Angry. Frustrated. Ashamed. These are all emotions that historian Douglas Brinkley's bestseller caused in me when I read the history of one week, Aug.27-Sept. 3, 2005 and the effects of Hurricane Katrina on New Orleans and the Mississippi Gulf Coast. There were heroes in the book - the Coast Guard, the Director of the Louisiana SPCA, numerous doctors and nurses, a large number of individual citizens. But, the bureaucracy failed. Brinkley's criticisms were aimed at President Bush, FEMA, Michael Chertoff, Michael Brown, Mayor Ray Nagin and Governor Kathleen Blanco. Many of the police in the New Orleans Police Department did not come across as heroes, but some did. As Brinkley's story unfolds day after day, I was caught up in the stories and emotions.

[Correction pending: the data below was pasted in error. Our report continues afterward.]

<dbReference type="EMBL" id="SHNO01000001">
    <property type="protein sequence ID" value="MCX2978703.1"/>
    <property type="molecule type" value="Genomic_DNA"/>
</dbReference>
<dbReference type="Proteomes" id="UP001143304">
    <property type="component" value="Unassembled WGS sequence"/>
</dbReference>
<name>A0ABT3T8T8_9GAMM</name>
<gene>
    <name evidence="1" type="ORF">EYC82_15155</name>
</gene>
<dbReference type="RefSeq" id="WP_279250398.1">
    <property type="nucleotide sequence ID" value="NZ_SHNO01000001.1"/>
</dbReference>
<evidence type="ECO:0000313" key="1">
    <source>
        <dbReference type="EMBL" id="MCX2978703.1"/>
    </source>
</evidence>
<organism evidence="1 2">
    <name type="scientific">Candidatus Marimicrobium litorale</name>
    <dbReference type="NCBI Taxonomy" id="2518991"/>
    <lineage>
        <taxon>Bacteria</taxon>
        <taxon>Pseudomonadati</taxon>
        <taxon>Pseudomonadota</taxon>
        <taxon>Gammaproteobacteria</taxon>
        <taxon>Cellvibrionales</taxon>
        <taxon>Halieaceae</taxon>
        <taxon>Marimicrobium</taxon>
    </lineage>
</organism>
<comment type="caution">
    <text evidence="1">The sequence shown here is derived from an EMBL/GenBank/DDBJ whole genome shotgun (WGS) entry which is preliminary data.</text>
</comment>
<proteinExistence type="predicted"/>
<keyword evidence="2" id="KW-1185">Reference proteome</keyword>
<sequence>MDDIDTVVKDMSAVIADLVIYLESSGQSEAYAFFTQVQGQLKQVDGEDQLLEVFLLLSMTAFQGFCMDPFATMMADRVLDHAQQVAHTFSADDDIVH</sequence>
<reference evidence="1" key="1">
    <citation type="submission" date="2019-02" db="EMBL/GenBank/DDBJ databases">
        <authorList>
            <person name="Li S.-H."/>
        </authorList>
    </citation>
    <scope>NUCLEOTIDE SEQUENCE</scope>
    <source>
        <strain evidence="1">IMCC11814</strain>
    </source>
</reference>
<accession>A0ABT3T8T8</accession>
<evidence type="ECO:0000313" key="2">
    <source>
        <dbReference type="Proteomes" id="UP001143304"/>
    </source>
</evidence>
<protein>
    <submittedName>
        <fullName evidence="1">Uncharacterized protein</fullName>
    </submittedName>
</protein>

I was angry at the federal government's lack of response. If reporters and truckers could get into New Orleans, why couldn't and wouldn't the government? Where was Bush's compassion for the people of the Gulf Coast? I was ashamed that the government failed to assist American people in the timely manner in which they assist other countries in times of disaster.
Brinkley has written a moving, powerful book.